The name may not strike a chord with younger readers, but to more mature people, Doherty will forever be regarded as an all time footballing great.
Liverpool's legendary manager Bill Shankly once said that Magherafelt man Doherty was one of his favourite players, while the great English striker Len Shackleton stated: "Peter Doherty was surely the genius among geniuses."
To this day Northern Ireland great Harry Gregg still talks about Peter with a reverence reserved only for a special few.
That gives you an indication of the esteem Doherty held within football.
After leaving Glentoran as a teenager, Doherty made his career in England and what a career it was for the inside left who, in his time across the water, was the key figure for Manchester City when they won their first league title in 1937.
Doherty scored 30 goals that season and was a class apart. He had the talent of David Silva and Sergio Aguero rolled into one. If he were around today, Peter would be worth upwards of £50 million and craved by every single football club on the planet.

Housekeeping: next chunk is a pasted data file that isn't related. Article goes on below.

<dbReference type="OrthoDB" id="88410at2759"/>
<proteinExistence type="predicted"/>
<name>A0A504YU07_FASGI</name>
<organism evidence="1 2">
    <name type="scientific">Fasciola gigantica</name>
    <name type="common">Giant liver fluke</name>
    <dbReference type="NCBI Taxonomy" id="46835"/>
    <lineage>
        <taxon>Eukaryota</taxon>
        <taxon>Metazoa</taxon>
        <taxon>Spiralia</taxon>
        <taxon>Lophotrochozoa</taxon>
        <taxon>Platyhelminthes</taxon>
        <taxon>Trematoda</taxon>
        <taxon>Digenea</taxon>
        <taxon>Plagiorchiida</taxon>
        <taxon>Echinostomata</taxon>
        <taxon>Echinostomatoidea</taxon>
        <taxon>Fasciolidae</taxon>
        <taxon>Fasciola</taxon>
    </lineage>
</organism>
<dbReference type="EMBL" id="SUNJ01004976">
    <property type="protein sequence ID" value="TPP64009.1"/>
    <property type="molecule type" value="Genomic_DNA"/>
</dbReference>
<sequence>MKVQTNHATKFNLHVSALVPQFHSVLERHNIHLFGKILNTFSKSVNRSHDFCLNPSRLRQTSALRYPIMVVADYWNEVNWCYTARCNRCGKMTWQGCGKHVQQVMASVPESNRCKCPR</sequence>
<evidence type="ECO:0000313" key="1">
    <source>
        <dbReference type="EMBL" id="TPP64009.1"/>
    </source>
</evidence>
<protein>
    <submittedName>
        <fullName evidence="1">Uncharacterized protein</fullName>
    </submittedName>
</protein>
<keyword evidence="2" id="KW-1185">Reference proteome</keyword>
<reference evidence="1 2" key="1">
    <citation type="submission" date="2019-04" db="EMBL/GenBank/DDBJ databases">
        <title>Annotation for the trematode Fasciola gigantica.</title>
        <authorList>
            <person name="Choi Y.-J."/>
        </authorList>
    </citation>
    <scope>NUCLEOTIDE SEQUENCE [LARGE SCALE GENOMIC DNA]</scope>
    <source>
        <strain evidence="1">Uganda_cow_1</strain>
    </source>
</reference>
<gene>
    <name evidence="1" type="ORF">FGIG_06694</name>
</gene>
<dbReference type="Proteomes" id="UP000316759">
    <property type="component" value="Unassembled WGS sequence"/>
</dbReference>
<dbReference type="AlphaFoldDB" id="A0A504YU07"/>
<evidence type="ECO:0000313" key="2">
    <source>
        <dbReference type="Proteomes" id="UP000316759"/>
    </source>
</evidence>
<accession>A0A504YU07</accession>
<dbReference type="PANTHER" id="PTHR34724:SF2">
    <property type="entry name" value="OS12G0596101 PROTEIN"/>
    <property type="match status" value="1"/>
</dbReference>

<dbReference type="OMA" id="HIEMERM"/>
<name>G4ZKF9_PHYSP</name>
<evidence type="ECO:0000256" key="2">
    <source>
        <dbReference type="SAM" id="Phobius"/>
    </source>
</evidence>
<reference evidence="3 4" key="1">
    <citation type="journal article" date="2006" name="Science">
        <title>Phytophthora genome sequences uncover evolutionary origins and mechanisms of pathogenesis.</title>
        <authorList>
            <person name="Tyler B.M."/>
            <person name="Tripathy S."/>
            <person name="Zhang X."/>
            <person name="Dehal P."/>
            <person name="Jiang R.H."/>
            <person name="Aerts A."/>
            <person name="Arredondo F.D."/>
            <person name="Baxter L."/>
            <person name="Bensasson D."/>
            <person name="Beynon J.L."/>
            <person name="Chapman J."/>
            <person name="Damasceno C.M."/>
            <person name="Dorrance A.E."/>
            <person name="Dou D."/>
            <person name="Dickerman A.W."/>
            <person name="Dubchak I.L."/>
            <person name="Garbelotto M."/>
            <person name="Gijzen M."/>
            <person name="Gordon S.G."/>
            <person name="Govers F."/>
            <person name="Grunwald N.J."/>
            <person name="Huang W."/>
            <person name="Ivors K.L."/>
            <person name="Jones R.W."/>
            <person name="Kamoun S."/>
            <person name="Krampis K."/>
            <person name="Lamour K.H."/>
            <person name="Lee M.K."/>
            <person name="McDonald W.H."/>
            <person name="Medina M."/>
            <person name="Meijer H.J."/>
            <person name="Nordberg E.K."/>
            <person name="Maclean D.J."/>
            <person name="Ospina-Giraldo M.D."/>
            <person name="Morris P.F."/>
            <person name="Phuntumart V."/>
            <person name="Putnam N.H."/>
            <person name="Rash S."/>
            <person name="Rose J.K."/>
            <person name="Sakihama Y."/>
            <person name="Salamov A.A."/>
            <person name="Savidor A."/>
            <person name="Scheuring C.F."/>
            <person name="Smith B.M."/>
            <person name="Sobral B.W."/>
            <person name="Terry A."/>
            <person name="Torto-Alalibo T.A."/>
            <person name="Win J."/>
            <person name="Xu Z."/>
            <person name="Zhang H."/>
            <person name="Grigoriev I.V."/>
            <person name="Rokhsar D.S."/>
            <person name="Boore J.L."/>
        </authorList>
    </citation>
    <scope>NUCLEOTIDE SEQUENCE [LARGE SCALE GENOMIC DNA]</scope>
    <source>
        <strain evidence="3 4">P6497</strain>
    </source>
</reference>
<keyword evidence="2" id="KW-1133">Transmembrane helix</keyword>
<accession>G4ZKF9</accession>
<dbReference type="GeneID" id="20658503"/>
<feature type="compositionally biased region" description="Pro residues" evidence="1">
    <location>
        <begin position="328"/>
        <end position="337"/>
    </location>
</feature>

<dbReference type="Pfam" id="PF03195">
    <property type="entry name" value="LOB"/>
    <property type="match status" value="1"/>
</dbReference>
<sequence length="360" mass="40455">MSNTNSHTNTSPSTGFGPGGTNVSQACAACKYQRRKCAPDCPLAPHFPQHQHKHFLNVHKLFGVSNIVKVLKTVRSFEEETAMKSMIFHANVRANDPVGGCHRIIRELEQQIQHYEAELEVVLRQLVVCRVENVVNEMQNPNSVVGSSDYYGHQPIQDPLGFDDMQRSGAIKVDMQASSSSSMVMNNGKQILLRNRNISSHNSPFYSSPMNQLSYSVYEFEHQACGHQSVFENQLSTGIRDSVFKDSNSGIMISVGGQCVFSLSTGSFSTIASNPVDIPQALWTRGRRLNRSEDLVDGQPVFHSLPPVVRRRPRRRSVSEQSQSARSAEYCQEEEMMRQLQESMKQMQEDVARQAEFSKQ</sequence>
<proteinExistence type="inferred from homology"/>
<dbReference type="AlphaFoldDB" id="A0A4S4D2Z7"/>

After the Second World War, having served in the RAF, he won the FA Cup with Derby County, scoring a goal in the final, before moving to Huddersfield and Doncaster, whom he also lifted to punch above their weight.
Doherty, amongst the first group of players to be inducted into English football's Hall of Fame, was also an outstanding Northern Ireland international winning 16 caps.
He would go on to become a magnificent manager, inspiring and guiding his country to the 1958 World Cup finals - the first time Northern Ireland had ever reached that stage of a major tournament.
Peter died in 1990 aged 76.